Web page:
Ann Packer on Revisions--in Life and Writing
How do you know when a story is really done?
Posted Apr 05, 2011
Ann Packer, author of the critically acclaimed bestsellers The Dive From Clausen's Pier and Songs Without Words, has a new collection of connected short stories that deal with her familiar themes of broken relationships, loss, and renewal. Here's more from Ann:
Jennifer Haupt: What was the starting point for Swim Back to Me? Did you begin with a theme for the entire collection, a specific character?
Ann Packer: I began with the story "Her Firstborn," which I wrote between drafts of my novel The Dive from Clausen's Pier. Over the next few years, I continued working on that story and also wrote "Molten." Eventually, I saw that in a process that ran parallel to writing two novels, I was writing a collection of stories, and after my second novel, Songs Without Words, was published, I devoted myself to its contents. I never had a conscious theme, but like my novels this book is largely about the fractures that occur in close relationships and the ways in which loss remakes us over and over again.
AP: I enjoy both. The difference has mostly to do with time-with a novel there is a long period of immersion (with various points of coming up for breath, between drafts, when I ask friends to read for me and give me feedback). With stories the immersion is shorter, though hardly short; most of these stories took a year or longer to complete.
JH: Tell me about your writing process. Are you a solitary writer, do you use a writing group? A critique partner?
AP: I am part of a great writers' group, and my process is to work in solitude, without feedback, until I have a complete draft, and then to ask my group to read and comment. Then I start the process over again, making use of the discussions I've had with the group and the clarity I've gained by being away from the piece for a little while.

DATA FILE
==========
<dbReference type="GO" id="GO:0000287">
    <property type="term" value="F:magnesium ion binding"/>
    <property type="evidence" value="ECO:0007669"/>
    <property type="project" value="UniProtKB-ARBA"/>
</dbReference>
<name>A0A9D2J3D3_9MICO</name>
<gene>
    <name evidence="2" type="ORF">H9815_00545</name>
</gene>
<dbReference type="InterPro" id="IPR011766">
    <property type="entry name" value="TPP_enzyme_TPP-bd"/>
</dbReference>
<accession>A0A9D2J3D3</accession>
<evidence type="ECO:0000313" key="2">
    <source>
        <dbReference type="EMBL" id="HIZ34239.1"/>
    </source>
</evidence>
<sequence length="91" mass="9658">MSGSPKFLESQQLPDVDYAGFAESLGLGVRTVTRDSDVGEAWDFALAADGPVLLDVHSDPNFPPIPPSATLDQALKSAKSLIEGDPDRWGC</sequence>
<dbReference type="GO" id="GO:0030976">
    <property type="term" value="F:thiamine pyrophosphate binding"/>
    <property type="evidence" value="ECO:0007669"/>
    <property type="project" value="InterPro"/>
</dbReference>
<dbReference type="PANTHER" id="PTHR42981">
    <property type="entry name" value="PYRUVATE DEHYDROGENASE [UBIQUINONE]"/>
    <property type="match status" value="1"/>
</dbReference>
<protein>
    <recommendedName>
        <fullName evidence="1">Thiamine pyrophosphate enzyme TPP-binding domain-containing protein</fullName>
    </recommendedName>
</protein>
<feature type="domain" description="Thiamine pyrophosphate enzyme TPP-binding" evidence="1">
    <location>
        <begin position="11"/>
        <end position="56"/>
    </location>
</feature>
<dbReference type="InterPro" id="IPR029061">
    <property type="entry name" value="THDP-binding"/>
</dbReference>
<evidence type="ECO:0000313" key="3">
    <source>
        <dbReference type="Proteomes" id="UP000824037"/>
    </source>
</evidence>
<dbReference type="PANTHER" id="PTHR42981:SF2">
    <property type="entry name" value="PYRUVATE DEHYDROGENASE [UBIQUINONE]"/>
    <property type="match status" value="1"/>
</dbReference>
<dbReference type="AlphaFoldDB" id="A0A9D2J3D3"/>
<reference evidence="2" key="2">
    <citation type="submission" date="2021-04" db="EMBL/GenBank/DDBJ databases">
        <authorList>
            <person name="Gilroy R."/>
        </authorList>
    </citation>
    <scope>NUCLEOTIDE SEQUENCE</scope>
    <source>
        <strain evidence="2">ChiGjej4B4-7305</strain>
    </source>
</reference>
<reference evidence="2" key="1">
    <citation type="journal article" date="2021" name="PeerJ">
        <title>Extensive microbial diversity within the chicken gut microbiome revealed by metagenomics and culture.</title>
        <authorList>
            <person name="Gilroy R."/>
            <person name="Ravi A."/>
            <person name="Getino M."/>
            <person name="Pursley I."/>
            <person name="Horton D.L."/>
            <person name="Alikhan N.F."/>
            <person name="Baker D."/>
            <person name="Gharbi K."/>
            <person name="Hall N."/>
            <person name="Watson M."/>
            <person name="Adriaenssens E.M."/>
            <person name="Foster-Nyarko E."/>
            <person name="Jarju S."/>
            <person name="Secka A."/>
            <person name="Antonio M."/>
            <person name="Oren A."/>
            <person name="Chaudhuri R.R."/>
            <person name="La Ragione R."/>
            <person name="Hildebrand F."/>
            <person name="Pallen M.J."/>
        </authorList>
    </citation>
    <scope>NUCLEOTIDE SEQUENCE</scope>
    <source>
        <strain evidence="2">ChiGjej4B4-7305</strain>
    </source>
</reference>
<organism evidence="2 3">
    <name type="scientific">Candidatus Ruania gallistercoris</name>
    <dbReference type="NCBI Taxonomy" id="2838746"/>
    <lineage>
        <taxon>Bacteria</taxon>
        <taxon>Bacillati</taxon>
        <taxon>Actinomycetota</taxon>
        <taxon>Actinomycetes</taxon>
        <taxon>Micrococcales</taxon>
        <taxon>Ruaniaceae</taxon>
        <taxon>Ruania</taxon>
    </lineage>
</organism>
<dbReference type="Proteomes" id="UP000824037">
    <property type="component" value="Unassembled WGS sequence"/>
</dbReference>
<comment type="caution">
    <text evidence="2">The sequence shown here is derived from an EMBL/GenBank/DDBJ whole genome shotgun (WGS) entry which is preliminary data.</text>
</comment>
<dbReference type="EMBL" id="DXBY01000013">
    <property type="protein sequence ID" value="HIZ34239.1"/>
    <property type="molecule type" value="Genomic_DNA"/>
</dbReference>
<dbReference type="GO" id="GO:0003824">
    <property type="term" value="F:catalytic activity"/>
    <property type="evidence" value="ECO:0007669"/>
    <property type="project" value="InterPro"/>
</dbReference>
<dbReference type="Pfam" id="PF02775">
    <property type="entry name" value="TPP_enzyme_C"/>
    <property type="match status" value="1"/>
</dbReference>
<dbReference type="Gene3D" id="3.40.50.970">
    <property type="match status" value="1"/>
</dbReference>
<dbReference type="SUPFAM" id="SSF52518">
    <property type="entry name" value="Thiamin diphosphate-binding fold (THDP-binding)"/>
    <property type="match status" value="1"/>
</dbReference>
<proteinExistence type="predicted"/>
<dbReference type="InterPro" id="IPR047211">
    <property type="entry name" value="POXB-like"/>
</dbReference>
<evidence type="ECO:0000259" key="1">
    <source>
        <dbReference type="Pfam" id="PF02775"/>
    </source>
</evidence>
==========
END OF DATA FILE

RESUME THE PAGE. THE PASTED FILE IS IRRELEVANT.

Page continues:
JH: You rewrote The Dive From Clausen's Pier, your first novel, nine times. Did you do as many rewrites with these short stories?
AP: Revision is definitely a big part of my life, but I'm not sure I did any of these stories quite that many times. I think six or seven is probably more accurate. Of course, during the writing of a single draft I'm revising constantly as well.
JH: When/how do you know when a story is truly "done"?
AP: As I move from early drafts to later ones, the kinds of changes I'm making are mostly small and get smaller, though occasionally I will surprise myself by uprooting the entire thing fairly late in the process. Generally, though, one signal that I'm winding down is that I'm changing words and punctuation, and sometimes changing them back.
That said, being done is really a feeling. I've reached the end of a process that begins in part with the question, What am I doing in this story (or novel or novella)? When I'm finished, I've to some degree answered that question for myself.
JH: What is the one true thing you learned from writing Swim Back to Me?
AP: That's a tough one! I'm always learning to have faith in the imagination--to use moments of frustration or indecision as signals that I may need to step away from the work for a little while and that if I do, I will come back with new ideas. As a younger writer, I was very scared if I had a blank day. Now I know that blankness is part of creativity, a pause in the process by which unconscious ideas make their way to awareness. So I think I learned that again. "Walk for Mankind" died and came back to life because I was able to leave it alone for a while and thus realize that I needed a different main character. "Things Said or Done" gave me a lot of trouble until I let myself stop pushing in one direction; after that, an entirely different setting occurred to me, and that's when the story really took shape.
Ann Packer received the Great Lakes Book Award for The Dive from Clausen's Pier, which was a national bestseller. She is also the author of Mendocino and Other Stories. She is a past recipient of a James Michener award and a National Endowment for the Arts fellowship. Her fiction has appeared in The New Yorker, Ploughshares, and other magazines, as well as in Prize Stories 1992: The O. Henry Awards. She lives in northern California with her family.